nep-cbe New Economics Papers
on Cognitive and Behavioural Economics
Issue of 2014‒10‒03
thirteen papers chosen by
Marco Novarese
Università degli Studi del Piemonte Orientale “Amedeo Avogadro”

  1. Does expressing disapproval influence future cooperation? An experimental study By Anastasios Koukoumelis; M. Vittoria Levati
  2. Evolutionary Economics and Household Behavior By Charles Yuji Horioka
  3. Behavioral Finance and Agent Based Model: the new evolving discipline of quantitative behavioral finance ? By Concetta Sorropago
  4. What is Trustworthiness and What Drives It? By James C. Cox; Rudolf Kerschbamer; Daniel Neururer
  5. How private is private information? The ability to spot deception in an economic game By Belot, Michele; van de Ven, Jeroen
  6. There are several ways to incorporate evolutionary concepts into economic thinking. By Christian Cordes
  7. Tell Me Something I Don’t Already Know:Informedness and External Validity in Information Programs By David P. Byrne; Andrea La Nauze; Leslie A.Martin
  8. Choosing a Good Toolkit: An Essay in Behavioral Economics By Alejandro Francetich; David M. Kreps
  9. Changing partner in a cheap talk game: experimental evidence By Bonroy, O.; Garapin, A.; Llerena, D.
  10. Gender Differences in Risk Preferences and Stereotypes: Experimental Evidence from a Matrilineal and a Patrilineal Society By Andreas Pondorfer; Toman Omar Mahmoud; Katrin Rehdanz; Ulrich Schmidt
  11. Why Do People Give? Testing Pure and Impure Altruism By Mark Ottoni-Wilhelm; Lise Vesterlund; Huan Xie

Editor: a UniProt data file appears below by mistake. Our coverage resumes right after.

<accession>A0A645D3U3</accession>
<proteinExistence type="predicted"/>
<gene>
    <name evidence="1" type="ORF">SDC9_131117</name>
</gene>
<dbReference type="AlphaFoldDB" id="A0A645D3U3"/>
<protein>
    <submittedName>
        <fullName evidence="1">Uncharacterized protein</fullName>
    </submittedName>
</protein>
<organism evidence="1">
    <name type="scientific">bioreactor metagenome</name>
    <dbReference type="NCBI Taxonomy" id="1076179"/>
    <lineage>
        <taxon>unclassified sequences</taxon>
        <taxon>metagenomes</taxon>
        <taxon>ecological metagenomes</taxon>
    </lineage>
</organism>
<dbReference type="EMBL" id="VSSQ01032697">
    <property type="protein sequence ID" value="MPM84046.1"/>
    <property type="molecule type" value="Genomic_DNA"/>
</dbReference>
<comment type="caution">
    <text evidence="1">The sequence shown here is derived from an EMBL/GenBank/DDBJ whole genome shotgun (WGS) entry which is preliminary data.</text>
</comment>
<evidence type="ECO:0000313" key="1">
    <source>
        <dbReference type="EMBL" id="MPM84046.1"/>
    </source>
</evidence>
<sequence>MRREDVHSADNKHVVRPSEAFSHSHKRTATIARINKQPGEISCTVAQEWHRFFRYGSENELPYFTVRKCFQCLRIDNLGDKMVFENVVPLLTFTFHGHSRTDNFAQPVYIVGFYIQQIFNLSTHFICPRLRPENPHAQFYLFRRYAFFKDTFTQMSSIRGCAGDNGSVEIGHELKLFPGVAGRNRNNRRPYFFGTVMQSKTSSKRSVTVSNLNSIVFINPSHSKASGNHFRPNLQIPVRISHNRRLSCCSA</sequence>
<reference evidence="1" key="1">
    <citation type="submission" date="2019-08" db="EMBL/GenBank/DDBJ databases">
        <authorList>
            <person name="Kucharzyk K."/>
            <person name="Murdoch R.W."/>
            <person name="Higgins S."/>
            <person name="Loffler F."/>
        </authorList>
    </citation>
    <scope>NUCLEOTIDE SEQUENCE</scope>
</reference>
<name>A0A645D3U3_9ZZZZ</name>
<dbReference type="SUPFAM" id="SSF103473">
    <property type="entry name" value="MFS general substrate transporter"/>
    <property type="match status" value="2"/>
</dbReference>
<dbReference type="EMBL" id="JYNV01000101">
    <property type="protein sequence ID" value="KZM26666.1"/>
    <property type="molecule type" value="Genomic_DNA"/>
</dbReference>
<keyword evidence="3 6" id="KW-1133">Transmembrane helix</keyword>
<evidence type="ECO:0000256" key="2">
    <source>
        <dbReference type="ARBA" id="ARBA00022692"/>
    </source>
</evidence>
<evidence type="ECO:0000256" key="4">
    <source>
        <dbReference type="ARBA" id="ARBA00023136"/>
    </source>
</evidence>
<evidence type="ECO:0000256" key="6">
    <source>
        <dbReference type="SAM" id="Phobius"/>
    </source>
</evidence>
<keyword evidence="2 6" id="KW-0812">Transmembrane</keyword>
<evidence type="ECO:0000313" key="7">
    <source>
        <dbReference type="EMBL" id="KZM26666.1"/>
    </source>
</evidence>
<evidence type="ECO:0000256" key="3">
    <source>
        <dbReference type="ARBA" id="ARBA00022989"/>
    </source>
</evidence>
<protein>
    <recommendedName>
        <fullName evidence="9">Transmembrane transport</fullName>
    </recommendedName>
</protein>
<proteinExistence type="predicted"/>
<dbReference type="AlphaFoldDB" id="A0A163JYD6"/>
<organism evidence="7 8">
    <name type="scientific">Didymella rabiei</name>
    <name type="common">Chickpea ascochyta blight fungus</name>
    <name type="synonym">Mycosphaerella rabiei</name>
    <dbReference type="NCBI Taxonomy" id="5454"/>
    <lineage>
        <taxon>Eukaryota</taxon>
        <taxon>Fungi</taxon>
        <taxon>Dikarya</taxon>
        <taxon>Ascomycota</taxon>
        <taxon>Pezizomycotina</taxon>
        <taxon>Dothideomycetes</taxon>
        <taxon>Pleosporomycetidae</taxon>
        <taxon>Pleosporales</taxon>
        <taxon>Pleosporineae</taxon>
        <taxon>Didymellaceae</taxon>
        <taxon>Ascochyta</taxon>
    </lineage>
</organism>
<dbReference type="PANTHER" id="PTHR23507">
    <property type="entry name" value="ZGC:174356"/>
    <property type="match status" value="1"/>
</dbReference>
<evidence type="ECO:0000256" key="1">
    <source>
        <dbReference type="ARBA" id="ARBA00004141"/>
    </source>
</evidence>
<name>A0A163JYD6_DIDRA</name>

12. To Vaccinate or to Procrastinate? That is the Prevention Question By Robert Nuscheler; Kerstin Roeder
  13. Self-Confidence, Overconfidence and Prenatal Testosterone Exposure: Evidence from the Lab By Dalton, Patricio S.; Ghosal, Sayantan

  1. By: Anastasios Koukoumelis (Max Planck Institute of Economics, Jena); M. Vittoria Levati (University of Verona, and Max Planck Institute of Economics, Jena)
    Abstract: We report on an experiment designed to explore whether a written expression of disapproval affects future levels of cooperation. In between two identical public goods games, participants play a mini dictator game that, depending on the treatment, either gives or does not give the recipient the opportunity to text the dictator. The recipients of an unfair offer contribute significantly less in the second public goods game. Yet, the contribution reductions are significantly smaller in the treatments allowing for recipient communication. To control for belief-based explanations of these findings, we run treatments where we elicit beliefs about the others' contributions. It turns out that the reductions in contributions, but not the reductions in beliefs, of the unfairly treated recipients are notably smaller when messaging is possible. This tends to suggest that allowing for communication opportunities helps to curtail selfishness.
    Keywords: Public goods game, dictator minigame, emotions, cooperation
    JEL: C72 C91 C92 D63
    Date: 2014–09–08
  2. By: Charles Yuji Horioka (School of Economics, University of the Philippines Diliman)
    Abstract: This paper provides an introduction to the field of evolutionary economics with emphasis on the evolutionary theory of household behavior. It shows that the goal of evolutionary economics is to improve upon neoclassical economics by incorporating more realistic and empirically grounded behavioral assumptions and technological innovation and that the goal of the evolutionary theory of household behavior is to improve upon the neoclassical theory of household behavior by replacing the neoclassical assumption of selfish utility maximization with bounded rationality and satisficing and by incorporating the reaction of households to the introduction of new goods and services. The paper concludes with a brief discussion of loss aversion and self-interest vs. altruism.
    Keywords: Altruism, altruistic bequest motive, behavioral assumptions, behavioral economics, bequest motives, bounded rationality, consumption behavior, creative destruction, destructive technologies, dynastic bequest motive, evolution, evolutionary economics